When I run Application B only one core seems to be utilized.
I also don't see any kind of parallel Code in popular frameworks such as QuickCheck2 (which seems very fit for parallel approaches)
which makes me wonder if what I want is "not possible" the way I want it.
I'd like to get Application B (and potential more Application C,D) to utilize library A properly.
I am at the moment not looking for mitigations or parallel-enabling frameworks/libraries.
thank you in advance and best regards
Leonhard
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From toad3k at gmail.com Mon Jan 20 15:58:40 2020
From: toad3k at gmail.com (David McBride)
Date: Mon, 20 Jan 2020 10:58:40 -0500
Subject: [Haskell-beginners] Parallel Processing in Libraries?
In-Reply-To:
References:
Message-ID:
It is not clear to me exactly what you are doing, but I believe in order to
use Control.Parallel, you must pass "-threaded" and then some rts options
at run time in order to declare options like the number of cores, etc. It
is possible that you are running it in two different ways, threaded while
developing the library and non threaded while developing your application.
I would say that if you can eliminate that from consideration you might get
more thorough answers from the haskell-cafe mailing list, as the topic of
parallelism is a bit above the beginners list.
On Mon, Jan 20, 2020 at 8:24 AM Leonhard Applis <
Leonhard.Applis at protonmail.com> wrote:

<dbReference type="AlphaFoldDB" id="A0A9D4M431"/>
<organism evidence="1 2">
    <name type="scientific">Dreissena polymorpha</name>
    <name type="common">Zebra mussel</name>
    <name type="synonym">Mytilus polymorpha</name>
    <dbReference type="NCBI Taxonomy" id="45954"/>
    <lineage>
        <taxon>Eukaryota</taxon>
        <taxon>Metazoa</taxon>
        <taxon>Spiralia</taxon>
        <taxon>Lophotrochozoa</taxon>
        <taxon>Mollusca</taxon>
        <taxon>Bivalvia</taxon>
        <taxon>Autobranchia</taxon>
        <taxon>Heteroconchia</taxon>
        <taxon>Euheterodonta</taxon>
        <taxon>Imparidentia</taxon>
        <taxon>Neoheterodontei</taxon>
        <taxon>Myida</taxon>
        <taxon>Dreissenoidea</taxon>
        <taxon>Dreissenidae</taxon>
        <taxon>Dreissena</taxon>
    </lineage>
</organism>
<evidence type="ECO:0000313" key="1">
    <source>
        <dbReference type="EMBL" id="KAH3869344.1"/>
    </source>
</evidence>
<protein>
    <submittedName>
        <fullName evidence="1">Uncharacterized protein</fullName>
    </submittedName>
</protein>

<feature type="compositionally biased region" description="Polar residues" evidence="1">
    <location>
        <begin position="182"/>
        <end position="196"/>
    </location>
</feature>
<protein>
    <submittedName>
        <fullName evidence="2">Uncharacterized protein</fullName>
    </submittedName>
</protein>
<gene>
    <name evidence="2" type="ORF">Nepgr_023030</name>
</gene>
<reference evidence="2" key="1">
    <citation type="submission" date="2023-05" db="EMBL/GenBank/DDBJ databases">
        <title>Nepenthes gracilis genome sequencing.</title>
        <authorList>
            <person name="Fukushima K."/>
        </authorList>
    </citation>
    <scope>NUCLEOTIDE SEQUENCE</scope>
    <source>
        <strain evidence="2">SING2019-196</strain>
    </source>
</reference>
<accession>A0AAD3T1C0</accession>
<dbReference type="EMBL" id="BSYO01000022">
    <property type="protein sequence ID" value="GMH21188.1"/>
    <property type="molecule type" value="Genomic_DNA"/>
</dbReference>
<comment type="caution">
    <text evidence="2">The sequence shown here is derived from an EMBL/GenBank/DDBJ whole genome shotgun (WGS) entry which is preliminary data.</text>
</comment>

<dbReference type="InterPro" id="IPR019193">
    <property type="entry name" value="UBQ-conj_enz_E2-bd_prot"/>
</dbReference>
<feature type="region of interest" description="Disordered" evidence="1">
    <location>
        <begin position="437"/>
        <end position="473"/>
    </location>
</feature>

> Thank you Akhra,
> Thank you Sebastian,
>
>
> I appreciate your help and feedback.
>
> However my Question was maybe not clear enough.
>
>
> So in general my task is perfectly fit for Control.Parallel and
>
> if I'd make a program including the Code I want I could just put
> control.parallel in the right places and run the program threaded.
>
> Lets call this Application A.
>
> However for separation I'd like to have my primary code, the one which
> should be run parallel in a separate library, call it Library A.
>
> Library A should be utilizing Control.Parallel.
> I then want to have Application B using Library A with multiple Cores.
>
> The code of Library A has still all the control.parallel in place which
> worked perfectly fine when run running Application A threaded.
>
> When I run Application B only one core seems to be utilized.
>
> I also don't see any kind of parallel Code in popular frameworks such as
> QuickCheck2 (which seems very fit for parallel approaches)
>
> which makes me wonder if what I want is "not possible" the way I want it.
>
>